Rex's Planted Tank Guide

Your Source Of Information For Planted Tank Aquariums, Lighting, CO2 & Fertilizers

Rex's Take on Water Chemistry

So long as you are able to drink your tap water without harm it can be used to grow plants. Some plants may not do as well in extremely soft or hard water but most plants are very adaptable. A pH anywhere in the 6.4-8.5 range is fine. A general hardness, gH, of 3-15 degrees and a carbonate hardness, kH, of 3-12 is fine.

If your water is very soft and you are using CO2 injection you want to be sure and add something to get your kH up to at least 3 degrees to prevent large pH swings. If your gH is very low then you may need to provide your plants with calcium and magnesium. If in doubt ask questions. Don't try and become a “water warrior” and constantly fight your water. If you have hard water plan accordingly. Unless you have a lot of time and money it's not worth fighting the water. Now I will tell you that I should be keeping Apistos and Discus as I have very soft water. But it's much easier and cheaper to make soft water hard than it is to make hard water soft.

One thing to avoid is the use of any chemical buffers to adjust the pH. Doing so usually results in what I call chasing the dragon. You add the buffer, the pH changes, then in a matter of minutes to days rebounds to the former level. So you all more buffer and repeat the process. This is very harmful to your fish. If you need to lower the pH then use CO2 injection. If you need to raise the kH and/or gH (and very few of us do) then use something like baking soda, for kH or calcium carbonate for kH and gH.

If you need to raise the kH of your water then you can use plain old baking soda, not baking powder but baking soda. One teaspoon of baking soda will increase the kH of 50 liters of water (13 gallons) by 4 degrees (68 ppm). Or you can use calcium carbonate which will also raise the gH. Two teaspoons of calcium carbonate will raise both the kH and gH of 50 liters of water (13 gallons) by 4 degrees (68 ppm). If your water has low gH you will also need to add magnesium to it.

The best way to do this is with Epsom salts. ½ of a teaspoon of Epsom salts will raise the magnesium level to 7.03 ppm in 10 gallons of water. Recommended levels of magnesium are 5-10 ppm. If your water has a gH of over 3 degrees you would not normally have to add magnesium. For a very in-depth look at water chemistry take a look at this site. The one problem with using calcium carbonate is that it is very hard to dissolve. So if you need to raise gH use Epsom salts and calcium chloride instead.

To sum it up. To raise kH use baking soda. One teaspoon will increase the kH of 50 liters of water (13 gallons) by 4 degrees (68 ppm). To raise gH use calcium chloride and Epsom salts. Add them separately or you will end up with calcium sulfate which takes a very long time to dissolve.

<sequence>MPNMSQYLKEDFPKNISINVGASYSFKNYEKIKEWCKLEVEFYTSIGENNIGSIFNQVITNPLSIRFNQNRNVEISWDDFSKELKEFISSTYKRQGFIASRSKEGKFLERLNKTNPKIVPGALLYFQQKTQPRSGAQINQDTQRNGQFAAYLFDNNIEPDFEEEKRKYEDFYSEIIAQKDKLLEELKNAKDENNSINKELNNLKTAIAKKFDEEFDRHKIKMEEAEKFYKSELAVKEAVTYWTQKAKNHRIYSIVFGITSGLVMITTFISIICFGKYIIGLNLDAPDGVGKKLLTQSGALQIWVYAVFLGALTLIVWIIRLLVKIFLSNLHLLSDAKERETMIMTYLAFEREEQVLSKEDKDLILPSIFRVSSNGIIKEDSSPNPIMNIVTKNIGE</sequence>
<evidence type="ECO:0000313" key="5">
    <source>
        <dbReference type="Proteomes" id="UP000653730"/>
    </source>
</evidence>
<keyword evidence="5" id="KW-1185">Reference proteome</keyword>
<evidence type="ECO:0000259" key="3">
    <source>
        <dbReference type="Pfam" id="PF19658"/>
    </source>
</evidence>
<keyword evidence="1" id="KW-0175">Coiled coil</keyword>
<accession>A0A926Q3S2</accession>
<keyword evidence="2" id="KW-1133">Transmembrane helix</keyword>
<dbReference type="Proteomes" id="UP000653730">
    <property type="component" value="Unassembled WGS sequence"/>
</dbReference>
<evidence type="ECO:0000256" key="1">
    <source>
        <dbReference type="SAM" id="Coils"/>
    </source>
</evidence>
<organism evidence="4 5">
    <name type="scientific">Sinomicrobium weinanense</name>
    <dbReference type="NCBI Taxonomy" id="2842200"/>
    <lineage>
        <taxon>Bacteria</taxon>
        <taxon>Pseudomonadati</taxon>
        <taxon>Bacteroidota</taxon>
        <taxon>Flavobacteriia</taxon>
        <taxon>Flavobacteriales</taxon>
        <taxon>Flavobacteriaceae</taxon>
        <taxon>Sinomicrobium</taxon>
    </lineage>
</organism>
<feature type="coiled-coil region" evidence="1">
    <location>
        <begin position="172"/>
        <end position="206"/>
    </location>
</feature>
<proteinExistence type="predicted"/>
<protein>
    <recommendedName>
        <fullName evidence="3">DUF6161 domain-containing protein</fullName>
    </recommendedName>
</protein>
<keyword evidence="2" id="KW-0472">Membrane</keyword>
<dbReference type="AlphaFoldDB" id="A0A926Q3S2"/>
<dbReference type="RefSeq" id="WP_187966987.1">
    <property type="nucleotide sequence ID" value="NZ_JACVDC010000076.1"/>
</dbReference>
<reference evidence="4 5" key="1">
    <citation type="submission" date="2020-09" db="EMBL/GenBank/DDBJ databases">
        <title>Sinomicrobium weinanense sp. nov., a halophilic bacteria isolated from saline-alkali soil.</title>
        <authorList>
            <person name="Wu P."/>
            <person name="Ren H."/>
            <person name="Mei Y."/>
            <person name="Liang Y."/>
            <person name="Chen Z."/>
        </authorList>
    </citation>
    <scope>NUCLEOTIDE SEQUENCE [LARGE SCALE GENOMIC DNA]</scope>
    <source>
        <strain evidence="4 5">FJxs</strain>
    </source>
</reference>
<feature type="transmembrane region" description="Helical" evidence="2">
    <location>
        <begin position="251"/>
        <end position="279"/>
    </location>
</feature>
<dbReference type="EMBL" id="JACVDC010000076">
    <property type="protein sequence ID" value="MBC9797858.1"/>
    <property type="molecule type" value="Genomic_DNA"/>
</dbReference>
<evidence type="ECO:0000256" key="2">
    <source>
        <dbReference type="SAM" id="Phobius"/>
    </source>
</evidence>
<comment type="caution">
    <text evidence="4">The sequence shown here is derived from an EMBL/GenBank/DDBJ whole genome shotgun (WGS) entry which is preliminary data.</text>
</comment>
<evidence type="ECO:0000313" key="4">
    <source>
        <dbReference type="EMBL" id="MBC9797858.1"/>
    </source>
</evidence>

0.79 grams of calcium chloride and 0.33 grams of Epsom salts will raise 10 gallons of water about 1° of gH.

Planted Tank Water Chemistry – Q & A

1. How can I lower my pH?

  • The real question is why do you want to lower your pH? Almost all aquatic plants will do fine in most any water conditions. There are a very select few that require softer water. There are two ways to lower pH in a planted tank.
    The first is through the use of CO2. This lowers pH but does nothing for water hardness or the TDS (Total Dissolved Solids). The second is though the use of peat. Peat will lower pH and lower hardness. It does however stain the water. The last option is a RO (reverse osmosis) unit that will remove all hardness and TDS from the water. However these are expensive to run and waste a LOT of water.

2. I have read that (insert name of plant here) requires soft water. Is that true?

  • Maybe. There are a small handful of plants that do better in soft water. Since most of these plants are plants that are hard to keep and propagate they are in short supply. Again, the majority of aquatic plants have one basic requirement for water conditons...wet.

3. How can I soften my water?

  • The only two ways that work for softening water for a planted aquarium are to use a RO unit or peat.

4. My house has a water softener. Will this harm my plants/fish?

  • It can. You have to understand how a water softener works. Go to this link to find out. That article covers salt based water softeners. A potassium based one works the same way they potassium based water softeners are not very common. When the water is softened the calcium and magneisum are removed and sodium added. That makes the water “softer” but does nothing to the TDS (total dissolved solids). The problem being is that plants and fish that require soft water also require (normally) low TDS. The sodium has been reported to cause problems with some plants.

Advice:

Work with the water you have. Not against it. Adding acids to lower the pH will almost backfire and raises the TDS.